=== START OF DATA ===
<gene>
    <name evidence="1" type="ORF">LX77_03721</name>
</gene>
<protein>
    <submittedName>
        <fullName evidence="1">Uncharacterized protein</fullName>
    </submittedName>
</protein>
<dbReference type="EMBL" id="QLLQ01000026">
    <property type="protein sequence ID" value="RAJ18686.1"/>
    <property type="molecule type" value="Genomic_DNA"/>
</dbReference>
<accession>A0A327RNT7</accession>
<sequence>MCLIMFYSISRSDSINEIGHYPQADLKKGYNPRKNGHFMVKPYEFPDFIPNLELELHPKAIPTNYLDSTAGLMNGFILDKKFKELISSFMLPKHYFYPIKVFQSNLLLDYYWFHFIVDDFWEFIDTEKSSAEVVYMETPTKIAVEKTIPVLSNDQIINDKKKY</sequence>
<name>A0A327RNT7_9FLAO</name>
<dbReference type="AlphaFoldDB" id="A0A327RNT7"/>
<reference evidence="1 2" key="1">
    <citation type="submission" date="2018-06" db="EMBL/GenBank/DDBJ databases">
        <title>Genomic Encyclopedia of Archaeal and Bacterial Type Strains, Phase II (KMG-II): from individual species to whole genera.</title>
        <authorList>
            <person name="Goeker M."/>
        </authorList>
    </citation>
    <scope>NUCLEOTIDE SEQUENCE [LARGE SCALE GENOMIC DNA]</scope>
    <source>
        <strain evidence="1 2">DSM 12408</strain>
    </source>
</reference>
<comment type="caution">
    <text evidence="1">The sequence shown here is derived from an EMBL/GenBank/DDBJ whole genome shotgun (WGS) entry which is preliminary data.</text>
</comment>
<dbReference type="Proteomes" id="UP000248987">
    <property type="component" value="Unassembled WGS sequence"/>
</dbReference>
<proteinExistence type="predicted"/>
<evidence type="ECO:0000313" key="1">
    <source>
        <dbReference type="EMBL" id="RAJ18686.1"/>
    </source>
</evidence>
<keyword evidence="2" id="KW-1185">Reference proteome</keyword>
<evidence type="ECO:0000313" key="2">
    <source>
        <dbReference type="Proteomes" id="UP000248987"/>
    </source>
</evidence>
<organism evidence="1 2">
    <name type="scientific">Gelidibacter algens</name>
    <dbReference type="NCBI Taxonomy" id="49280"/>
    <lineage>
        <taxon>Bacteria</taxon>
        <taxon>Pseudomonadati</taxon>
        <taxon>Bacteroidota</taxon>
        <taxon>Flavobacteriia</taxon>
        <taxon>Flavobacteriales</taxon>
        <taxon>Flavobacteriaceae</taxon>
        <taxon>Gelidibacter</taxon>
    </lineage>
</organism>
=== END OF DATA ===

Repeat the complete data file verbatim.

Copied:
<gene>
    <name evidence="1" type="ORF">LX77_03721</name>
</gene>
<protein>
    <submittedName>
        <fullName evidence="1">Uncharacterized protein</fullName>
    </submittedName>
</protein>
<dbReference type="EMBL" id="QLLQ01000026">
    <property type="protein sequence ID" value="RAJ18686.1"/>
    <property type="molecule type" value="Genomic_DNA"/>
</dbReference>
<accession>A0A327RNT7</accession>
<sequence>MCLIMFYSISRSDSINEIGHYPQADLKKGYNPRKNGHFMVKPYEFPDFIPNLELELHPKAIPTNYLDSTAGLMNGFILDKKFKELISSFMLPKHYFYPIKVFQSNLLLDYYWFHFIVDDFWEFIDTEKSSAEVVYMETPTKIAVEKTIPVLSNDQIINDKKKY</sequence>
<name>A0A327RNT7_9FLAO</name>
<dbReference type="AlphaFoldDB" id="A0A327RNT7"/>
<reference evidence="1 2" key="1">
    <citation type="submission" date="2018-06" db="EMBL/GenBank/DDBJ databases">
        <title>Genomic Encyclopedia of Archaeal and Bacterial Type Strains, Phase II (KMG-II): from individual species to whole genera.</title>
        <authorList>
            <person name="Goeker M."/>
        </authorList>
    </citation>
    <scope>NUCLEOTIDE SEQUENCE [LARGE SCALE GENOMIC DNA]</scope>
    <source>
        <strain evidence="1 2">DSM 12408</strain>
    </source>
</reference>
<comment type="caution">
    <text evidence="1">The sequence shown here is derived from an EMBL/GenBank/DDBJ whole genome shotgun (WGS) entry which is preliminary data.</text>
</comment>
<dbReference type="Proteomes" id="UP000248987">
    <property type="component" value="Unassembled WGS sequence"/>
</dbReference>
<proteinExistence type="predicted"/>
<evidence type="ECO:0000313" key="1">
    <source>
        <dbReference type="EMBL" id="RAJ18686.1"/>
    </source>
</evidence>
<keyword evidence="2" id="KW-1185">Reference proteome</keyword>
<evidence type="ECO:0000313" key="2">
    <source>
        <dbReference type="Proteomes" id="UP000248987"/>
    </source>
</evidence>
<organism evidence="1 2">
    <name type="scientific">Gelidibacter algens</name>
    <dbReference type="NCBI Taxonomy" id="49280"/>
    <lineage>
        <taxon>Bacteria</taxon>
        <taxon>Pseudomonadati</taxon>
        <taxon>Bacteroidota</taxon>
        <taxon>Flavobacteriia</taxon>
        <taxon>Flavobacteriales</taxon>
        <taxon>Flavobacteriaceae</taxon>
        <taxon>Gelidibacter</taxon>
    </lineage>
</organism>